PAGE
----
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The was written by Lonnie Simmons, Rudy Taylor and Charlie Wilson, who were the songwriting nucleus of the group. Charlie was the lead singer (his brothers Ronnie and Robert - who died in 2010 at age 53 - were the other core members), Simmons was their producer, and Taylor was their sound mixer and also contributed to the songwriting
"You Dropped a Bomb on Me" has had long-standing success as a soundtrack favorite, so it's been featured in the films Next Friday and Brooklyn Rules, on TV programs including Mr. Show and the 1984 Grammy awards broadcast, in commercials such as one for the network Animal Planet, and in video games including Grand Theft Auto: San Andreas. To say nothing of its use in sporting events! In American football, a game-winning touchdown pass is often called a "long bomb," so it makes sense that "You Dropped a Bomb on Me" would make appropriate celebration music. So it's played at Jacksonville Municipal Stadium and the Oklahoma Bethany Broncos Football Stadium, as well as baseball events at Shea Stadium, McKethan Stadium, Reynolds Stadium, and Citizens Bank Park. This is also the song played on radio station 850 WEEI, during The Dale and Holley Show as a phone effect.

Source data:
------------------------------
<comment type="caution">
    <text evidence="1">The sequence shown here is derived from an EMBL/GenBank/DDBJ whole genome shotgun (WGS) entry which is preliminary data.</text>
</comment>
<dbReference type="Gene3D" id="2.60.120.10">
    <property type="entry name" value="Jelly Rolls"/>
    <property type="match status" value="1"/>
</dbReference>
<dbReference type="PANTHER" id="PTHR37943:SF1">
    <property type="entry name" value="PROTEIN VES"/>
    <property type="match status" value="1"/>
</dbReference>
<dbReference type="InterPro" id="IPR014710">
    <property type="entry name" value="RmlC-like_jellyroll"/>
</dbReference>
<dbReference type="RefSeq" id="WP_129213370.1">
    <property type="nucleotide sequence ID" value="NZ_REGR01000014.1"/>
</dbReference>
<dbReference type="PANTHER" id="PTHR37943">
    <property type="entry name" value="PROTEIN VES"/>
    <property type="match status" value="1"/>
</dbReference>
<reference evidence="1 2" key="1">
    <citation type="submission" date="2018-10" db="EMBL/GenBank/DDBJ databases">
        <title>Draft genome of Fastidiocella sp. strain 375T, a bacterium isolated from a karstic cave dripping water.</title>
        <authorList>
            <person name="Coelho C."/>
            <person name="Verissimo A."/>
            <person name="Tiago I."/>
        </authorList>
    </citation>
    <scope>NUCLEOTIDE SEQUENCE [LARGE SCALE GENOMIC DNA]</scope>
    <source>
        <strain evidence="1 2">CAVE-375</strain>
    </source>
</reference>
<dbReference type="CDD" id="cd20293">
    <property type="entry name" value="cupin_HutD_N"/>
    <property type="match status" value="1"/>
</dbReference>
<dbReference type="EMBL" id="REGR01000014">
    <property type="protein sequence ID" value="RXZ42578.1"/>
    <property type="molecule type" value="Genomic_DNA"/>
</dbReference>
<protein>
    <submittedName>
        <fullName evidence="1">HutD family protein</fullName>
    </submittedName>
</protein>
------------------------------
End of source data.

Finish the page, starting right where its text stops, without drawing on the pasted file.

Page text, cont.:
This is a popular feel-good dance song, but it's actually quite heartwrenching: the girl meant everything to the singer ("You were my pills, you were my thrills, you were my hope, you were my smoke"), but then she "Turned me wrong." So the "bomb" is not a good thing - more likely a breakup that came out of nowhere and devastated the poor guy.
The Gap Band were originally known as the Greenwood, Archer and Pine Street Band in 1967, in their hometown of Tulsa, Oklahoma. They eventually settled on the shorter name, and as a band comprised of three brothers, were marketed as an R&B version of the Bee Gees.
The Wilson brothers' hometown of Tulsa is also the site of the worst race riot in United States history, which happened May 31, 1921. The riot had its flashpoint at the Drexel Building at 319 South Main Street, when a young white girl claimed that a young black man had assaulted her in the elevator. Previous to this time, because it was one of the wealthiest black communities in America, it was known as "the black Wall Street."
Dino Cazares of Fear Factory
The guitarist/songwriter explains how he came up with his signature sound, and deconstructs some classic Fear Factory songs.